*Editor’s note: It rarely works in your favor to do anything suggested in those little “What to do if the police harass you pamphlets” that activist groups like to give out. The only thing saying, “I do not consent to this search” is going to get you is your head pounded up against a concrete wall and a few leather gloved fists planted upon your jaw. As an added bonus, your request for appropriate legal due processing may even provoke the police officer to say something witty to his partner like, “You have to read him his rights, he knows the law” and, later on, perhaps a jest like, “What are you, a law student or something?” In other words, cops are the law, not the obedient followers of such. Never think otherwise, anywhere.

So after I was so physically disrupted from my food requisitioning activities, handcuffed, and carted off to jail, I was then processed along with some homeless dude and a big black transvestite who seemed to be a regular. The guy who snapped my mugshot and, uh, inspected me, looked over what the cop and written up in his report. He then looked up from his desk and said, “This didn’t really happen, did it?”

“Probably not,” I replied.

It turned out that whatever the cop had written on that form was so ridiculous that when I went to court the judge just looked at me, asked what I was doing in a dumpster, and apparently finding my response adequate, threw out the case. . . but not before the DA interjected that, “The State of New York would like to request that the defendant is not allowed on the premises of Aldi supermarkets.” The request was granted. Fair enough.

So I really had no cause to worry when I applied for that background check. No cause to worry until it came back and had a record of me violating Article 195.05 Obstructing Government Administration along with 140.05 Trespass.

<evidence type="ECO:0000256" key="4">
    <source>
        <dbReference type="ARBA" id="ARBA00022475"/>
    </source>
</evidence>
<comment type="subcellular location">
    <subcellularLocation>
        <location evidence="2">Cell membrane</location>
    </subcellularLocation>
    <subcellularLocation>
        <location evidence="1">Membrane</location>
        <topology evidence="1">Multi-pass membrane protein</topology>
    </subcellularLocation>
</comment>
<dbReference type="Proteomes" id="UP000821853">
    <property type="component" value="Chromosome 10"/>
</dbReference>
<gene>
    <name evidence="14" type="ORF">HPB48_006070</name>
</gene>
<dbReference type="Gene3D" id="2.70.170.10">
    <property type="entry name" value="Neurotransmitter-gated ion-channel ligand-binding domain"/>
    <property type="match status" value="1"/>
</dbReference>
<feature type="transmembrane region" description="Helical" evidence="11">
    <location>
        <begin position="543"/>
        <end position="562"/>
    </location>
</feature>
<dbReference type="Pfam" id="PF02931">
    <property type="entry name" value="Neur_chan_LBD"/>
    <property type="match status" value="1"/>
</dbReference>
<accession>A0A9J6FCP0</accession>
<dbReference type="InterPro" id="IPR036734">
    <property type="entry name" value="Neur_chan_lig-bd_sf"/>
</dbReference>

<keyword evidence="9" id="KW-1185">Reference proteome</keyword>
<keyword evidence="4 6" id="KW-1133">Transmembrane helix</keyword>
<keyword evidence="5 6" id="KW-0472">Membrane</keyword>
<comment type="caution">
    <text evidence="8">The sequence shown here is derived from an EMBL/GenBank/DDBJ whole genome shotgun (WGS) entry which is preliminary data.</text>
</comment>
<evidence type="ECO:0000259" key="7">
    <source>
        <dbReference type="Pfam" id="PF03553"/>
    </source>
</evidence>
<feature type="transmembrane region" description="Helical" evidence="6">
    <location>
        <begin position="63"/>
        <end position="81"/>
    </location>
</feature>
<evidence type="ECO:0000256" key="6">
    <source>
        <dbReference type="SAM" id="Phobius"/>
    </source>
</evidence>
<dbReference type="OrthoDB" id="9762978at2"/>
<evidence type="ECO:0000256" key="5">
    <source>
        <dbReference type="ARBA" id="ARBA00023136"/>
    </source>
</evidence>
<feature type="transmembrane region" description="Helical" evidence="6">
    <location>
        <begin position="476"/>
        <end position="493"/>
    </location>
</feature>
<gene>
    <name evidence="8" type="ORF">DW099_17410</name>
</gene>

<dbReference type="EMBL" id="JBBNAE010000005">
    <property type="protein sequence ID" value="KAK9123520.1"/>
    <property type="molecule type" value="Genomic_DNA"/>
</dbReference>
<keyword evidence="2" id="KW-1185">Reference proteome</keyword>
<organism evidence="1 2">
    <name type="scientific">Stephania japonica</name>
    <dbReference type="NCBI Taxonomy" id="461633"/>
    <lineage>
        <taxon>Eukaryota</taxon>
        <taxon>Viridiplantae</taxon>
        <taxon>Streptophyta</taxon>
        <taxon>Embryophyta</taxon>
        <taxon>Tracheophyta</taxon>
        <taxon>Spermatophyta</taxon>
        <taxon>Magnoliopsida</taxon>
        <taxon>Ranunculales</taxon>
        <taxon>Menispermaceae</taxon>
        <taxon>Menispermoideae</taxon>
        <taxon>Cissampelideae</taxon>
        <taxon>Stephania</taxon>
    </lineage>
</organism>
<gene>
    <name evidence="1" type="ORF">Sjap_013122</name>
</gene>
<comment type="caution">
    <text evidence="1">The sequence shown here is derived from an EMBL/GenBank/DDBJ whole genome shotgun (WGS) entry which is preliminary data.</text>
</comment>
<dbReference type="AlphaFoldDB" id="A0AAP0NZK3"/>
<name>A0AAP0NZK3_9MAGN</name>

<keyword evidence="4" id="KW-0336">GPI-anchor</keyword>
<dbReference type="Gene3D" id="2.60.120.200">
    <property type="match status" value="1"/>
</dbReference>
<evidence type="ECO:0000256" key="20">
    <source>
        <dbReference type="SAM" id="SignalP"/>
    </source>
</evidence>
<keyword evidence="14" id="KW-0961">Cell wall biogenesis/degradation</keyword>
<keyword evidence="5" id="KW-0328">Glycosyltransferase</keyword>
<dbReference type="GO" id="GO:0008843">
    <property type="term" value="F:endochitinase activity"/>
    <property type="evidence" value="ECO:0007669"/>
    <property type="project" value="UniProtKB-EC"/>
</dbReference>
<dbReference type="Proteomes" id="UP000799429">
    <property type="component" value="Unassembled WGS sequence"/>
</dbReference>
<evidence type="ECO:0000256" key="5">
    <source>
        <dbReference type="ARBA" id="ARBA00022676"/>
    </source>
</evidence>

A person can be arrested for just about anything, and an arrest is not directly indicative of guilt — at least anywhere outside of Russia. Completely innocent people are arrested all the time, and an arrest, in and of itself, means very little in terms of actual criminality.

There was no further explanation on the FBI criminal background check about my so-called offenses. There was no indication that the case was thrown out and that I was found not guilty. It just had those two offences listed as though they were part of my “criminal” record.

Now, let’s look at the realistic implications of this. There is a massive chasm of communication separating virtually all bureaucratic institutions in the world, especially when this communication is occurring across international, cultural, and linguistic boundaries. This is further compounded by the fact that bureaucratic officials tend to immediately go cross eyed when looking upon a form they are unfamiliar with. So now I have what is supposed to be a criminal background check administered by the FBI in the United States of America that is written in English which is intended to be read and interpreted by some low level official in some other country who may not even be able to really read that language. Now, what do you think my chances are of having my true criminal status properly understood?

While the intent behind requiring criminal background checks from applicants for longer term visas may be reasonable, its implementation is inherently bogus.

Filed under: Travel Problems, Visas

About the Author:

Wade Shepard is the founder and editor of Vagabond Journey. He has been traveling the world since 1999, through 90 countries. He is the author of the book, Ghost Cities of China, and contributes to The Guardian, Forbes, Bloomberg, The Diplomat, the South China Morning Post, and other publications. has written 3563 posts on Vagabond Journey. Contact the author.

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Wade Shepard is currently in: Astoria, New York